Monday, April 29, 2013

Silhouettes redux

Full Moon Silhouettes from Mark Gee on Vimeo.

Yes, please, I'll have another

Over last winter and recently I have become hooked on John Grisham, one novel at a time.  My  last trip to the Salvation Army netted me five count 'em five of  his, and I am in heaven.   If you must get hooked on a writer, it's nice to know you probably will never run out.  He writes well, no obvious grammatical hangups or annoying first person references that never end.

I tend to wait until all the votes are in on an author (and their  books have been turned into paperbacks and then are in the bin at the grocerystore),  and then carefully approach one from the side and a bit to the left.   Outta range, so to speak. 

28 books.  oh snoopy dance of joy.

Saturday, April 27, 2013

I Think We Made It (probably)


This
                                                                

and this


and these


                                         (6WS)

Friday, April 26, 2013

Thursday, April 25, 2013

I hate this part


She has to go back.  I thought about this all night and this morning and realized that an alpha cat of this magnitude will never be anything less.  Cuffy was that way,  and we spent three years with the house divided in half.  We did it because he was such a special critter and I felt he deserved a place here for as long as he had to llive.   With Chloe,  she's young, affectionate,  extremely accepting of any human in her path.  She needs a place with no other cats.    The greenhouse, frankly, might suit her perfectly, she could become the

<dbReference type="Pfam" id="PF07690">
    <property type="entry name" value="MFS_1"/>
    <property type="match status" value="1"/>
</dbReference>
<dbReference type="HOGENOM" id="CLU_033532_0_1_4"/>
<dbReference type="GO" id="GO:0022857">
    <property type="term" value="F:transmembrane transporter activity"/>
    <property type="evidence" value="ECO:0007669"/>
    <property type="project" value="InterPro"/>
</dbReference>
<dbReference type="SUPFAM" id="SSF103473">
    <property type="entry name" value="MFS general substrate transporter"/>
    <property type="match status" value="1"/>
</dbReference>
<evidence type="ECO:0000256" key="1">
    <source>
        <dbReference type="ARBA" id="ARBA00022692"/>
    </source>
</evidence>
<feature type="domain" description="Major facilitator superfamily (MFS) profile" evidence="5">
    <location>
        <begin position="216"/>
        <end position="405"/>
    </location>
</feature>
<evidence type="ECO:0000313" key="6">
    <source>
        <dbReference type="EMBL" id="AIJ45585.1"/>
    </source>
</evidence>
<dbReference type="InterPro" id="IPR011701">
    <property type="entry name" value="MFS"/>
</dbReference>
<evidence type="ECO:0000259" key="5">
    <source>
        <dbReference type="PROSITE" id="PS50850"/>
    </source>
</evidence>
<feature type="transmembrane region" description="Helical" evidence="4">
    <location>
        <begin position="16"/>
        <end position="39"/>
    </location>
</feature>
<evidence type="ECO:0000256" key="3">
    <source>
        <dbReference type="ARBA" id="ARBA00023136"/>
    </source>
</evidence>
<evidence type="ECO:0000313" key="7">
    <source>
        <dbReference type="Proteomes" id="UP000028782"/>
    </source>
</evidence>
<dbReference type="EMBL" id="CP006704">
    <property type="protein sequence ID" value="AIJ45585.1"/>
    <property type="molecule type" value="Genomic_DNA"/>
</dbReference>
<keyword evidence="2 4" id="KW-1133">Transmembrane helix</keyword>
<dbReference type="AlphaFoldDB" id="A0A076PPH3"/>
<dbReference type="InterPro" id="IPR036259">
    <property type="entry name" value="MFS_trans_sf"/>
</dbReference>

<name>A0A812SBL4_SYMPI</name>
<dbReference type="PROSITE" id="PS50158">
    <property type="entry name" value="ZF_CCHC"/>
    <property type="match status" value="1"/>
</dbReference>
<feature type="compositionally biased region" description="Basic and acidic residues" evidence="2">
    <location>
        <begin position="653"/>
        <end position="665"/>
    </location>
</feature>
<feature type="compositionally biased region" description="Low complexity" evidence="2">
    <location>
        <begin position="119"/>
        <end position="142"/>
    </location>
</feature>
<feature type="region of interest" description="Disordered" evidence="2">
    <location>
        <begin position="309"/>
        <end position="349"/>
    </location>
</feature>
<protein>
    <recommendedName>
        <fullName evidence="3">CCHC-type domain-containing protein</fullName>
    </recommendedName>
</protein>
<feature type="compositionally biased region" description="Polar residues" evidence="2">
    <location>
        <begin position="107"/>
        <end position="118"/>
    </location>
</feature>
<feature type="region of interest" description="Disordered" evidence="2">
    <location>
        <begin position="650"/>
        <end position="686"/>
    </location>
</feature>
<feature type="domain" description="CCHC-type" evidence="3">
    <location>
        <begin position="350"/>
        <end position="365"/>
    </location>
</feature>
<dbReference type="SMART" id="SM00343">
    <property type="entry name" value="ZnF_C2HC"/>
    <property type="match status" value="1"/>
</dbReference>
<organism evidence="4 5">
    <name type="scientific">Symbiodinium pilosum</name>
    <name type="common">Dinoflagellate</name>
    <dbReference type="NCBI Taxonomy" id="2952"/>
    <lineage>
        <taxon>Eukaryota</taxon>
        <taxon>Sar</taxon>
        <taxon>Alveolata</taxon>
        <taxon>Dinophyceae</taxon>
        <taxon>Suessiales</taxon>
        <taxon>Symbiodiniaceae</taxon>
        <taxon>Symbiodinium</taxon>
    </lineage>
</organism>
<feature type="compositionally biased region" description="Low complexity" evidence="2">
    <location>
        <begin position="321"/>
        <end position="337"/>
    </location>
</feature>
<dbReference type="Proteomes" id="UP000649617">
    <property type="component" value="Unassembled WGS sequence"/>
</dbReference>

Greenhouse Cat. 
Ill still take her in for her shots this morning and make sure she's healthy (my gift to the cat)  but she has to go back. 

Dammit

Wednesday, April 24, 2013

Chlooooo-eeeee

Her name (now) is Chloe.  I went shopping today and along with groceries I brought home two beauty bushes and  two scabiosa, (plants, not diseases), and a stray cat from the greenhouse.  She is a longhair, extremely friendly with humans,  she marches around as if she owned the joint, and has terrorized the other three cats into hiding upstairs. She even tried to beat up my 11 pound alpha female, Isabel.  Chloe could not weigh more than five pounds, but she sent that poor cat flying.

Im taking her to the vet tomorrow to see what he says about her health, have her shots,  and if she hasn't improved in a few days (with some serious effort on our part as well) then it's back to the greenhouse she goes.  Isabel and Toby can deal with her, but albert is old, and fragile,  if not frail.  And very puzzled.

Sigh.  It's never easy.

Saturday, April 20, 2013

It Tastes Better Than It Sounds (6 Word Saturday)

(alternate title :  Now You Know Why I Diet)